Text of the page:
Joel S Newman has more in Sales And Donations of Self-Created Art, Literature, and Music in the Pittsburgh Tax Review.
“Country western songwriters were not happy with the provisions of § 1221(a)(3). In the early 2000’s, the Nashville Songwriters Association International (NSAI) lobbied the Tennessee and Kentucky Congressional delegations for a change. Congresswoman Blackburn, the head of the House Congressional Songwriters Caucus, was especially active Proposed legislation was drafted by Denise Stevens, of Loeb & Loeb in Nashville, working pro bono for the NSAI. The NSAI lobbied hard for the bill. NSAI singer-songwriter members paid their own way to Washington and took turns performing their music for members of Congress. Sometimes, at these “guitar pulls,” the members of Congress sang as well. As a result, in 2005, Congress enacted the Songwriters Capital Gains Tax Equity Act, as part of the Tax Increase Prevention of Reconciliation Act of 2005.”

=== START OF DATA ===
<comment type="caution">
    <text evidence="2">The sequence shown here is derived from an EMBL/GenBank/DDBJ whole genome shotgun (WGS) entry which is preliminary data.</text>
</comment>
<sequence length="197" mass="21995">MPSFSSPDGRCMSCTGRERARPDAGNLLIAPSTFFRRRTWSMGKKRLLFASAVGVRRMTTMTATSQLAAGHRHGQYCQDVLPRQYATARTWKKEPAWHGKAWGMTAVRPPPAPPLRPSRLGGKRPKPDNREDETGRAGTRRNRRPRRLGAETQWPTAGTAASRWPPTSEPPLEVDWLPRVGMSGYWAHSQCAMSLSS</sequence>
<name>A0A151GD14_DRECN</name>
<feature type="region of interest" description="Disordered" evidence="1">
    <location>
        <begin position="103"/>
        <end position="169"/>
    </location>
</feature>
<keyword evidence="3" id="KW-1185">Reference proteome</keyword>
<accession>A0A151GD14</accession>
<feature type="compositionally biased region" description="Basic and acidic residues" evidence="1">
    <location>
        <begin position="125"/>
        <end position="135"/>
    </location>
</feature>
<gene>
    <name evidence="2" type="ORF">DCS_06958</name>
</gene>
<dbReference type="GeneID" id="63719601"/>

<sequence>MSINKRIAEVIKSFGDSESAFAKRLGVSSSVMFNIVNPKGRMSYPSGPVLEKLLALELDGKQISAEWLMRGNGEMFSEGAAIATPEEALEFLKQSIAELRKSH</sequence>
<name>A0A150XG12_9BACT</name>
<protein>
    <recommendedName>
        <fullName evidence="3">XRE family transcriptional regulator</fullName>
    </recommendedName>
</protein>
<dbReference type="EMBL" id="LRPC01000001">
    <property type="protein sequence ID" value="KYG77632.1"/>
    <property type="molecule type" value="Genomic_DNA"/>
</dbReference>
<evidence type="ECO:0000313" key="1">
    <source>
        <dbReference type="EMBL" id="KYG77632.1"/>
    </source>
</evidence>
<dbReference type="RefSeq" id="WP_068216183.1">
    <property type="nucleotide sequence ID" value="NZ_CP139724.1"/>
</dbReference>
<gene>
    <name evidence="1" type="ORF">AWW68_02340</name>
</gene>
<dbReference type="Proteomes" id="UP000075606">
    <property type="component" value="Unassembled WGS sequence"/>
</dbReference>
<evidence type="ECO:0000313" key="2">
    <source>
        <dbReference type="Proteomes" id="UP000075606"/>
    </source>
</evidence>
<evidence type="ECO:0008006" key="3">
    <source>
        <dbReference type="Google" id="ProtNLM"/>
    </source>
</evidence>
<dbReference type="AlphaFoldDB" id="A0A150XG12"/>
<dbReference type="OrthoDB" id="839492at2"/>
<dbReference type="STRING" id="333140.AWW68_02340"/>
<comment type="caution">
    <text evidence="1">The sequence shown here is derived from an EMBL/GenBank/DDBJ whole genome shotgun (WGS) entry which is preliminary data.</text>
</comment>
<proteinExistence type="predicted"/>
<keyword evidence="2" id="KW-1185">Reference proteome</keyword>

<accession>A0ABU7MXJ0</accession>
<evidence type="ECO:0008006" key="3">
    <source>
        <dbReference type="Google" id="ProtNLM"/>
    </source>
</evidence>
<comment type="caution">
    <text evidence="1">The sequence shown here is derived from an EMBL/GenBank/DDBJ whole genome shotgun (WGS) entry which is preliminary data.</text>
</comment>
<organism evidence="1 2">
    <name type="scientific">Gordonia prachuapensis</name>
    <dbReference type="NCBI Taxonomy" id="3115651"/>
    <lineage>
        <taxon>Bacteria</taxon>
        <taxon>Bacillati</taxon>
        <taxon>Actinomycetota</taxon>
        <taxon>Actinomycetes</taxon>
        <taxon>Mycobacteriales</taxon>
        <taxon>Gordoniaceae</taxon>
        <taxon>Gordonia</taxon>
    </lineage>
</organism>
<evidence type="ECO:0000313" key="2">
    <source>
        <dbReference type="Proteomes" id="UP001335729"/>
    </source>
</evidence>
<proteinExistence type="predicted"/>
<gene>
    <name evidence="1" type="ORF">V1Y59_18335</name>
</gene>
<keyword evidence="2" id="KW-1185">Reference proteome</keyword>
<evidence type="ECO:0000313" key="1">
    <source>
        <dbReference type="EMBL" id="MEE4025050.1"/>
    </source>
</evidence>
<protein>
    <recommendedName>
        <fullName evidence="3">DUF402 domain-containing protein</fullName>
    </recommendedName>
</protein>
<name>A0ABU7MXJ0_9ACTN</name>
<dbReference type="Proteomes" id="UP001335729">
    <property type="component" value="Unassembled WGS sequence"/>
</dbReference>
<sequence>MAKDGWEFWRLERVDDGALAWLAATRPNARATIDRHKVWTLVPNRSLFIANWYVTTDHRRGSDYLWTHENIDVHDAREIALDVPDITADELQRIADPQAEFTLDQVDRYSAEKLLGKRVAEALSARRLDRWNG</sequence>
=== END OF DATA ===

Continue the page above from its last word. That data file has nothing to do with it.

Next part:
Jean Anne Naujeck had a story in the Tennessean on February 6, 2004, about forty Nashville songwriters who paid their own way to Washington to drum up support for the bill.
John Darby tells a pretty good version of how the bill came to pass in The Tall Tax Tale of Why Country Songwriters Get Capital Gain Treatment. He makes one comment that Dylan may have upended:
“The only conceivable defense for this strange and lopsided tax benefit is that the stakes appear to be quite small. Once source estimates that this tax break will cost the U.S. government just $4 million per year in lost tax revenues/ while the Joint Committee on Taxation puts the revenue loss at $29 million over the ten years from 2007 to 2016.”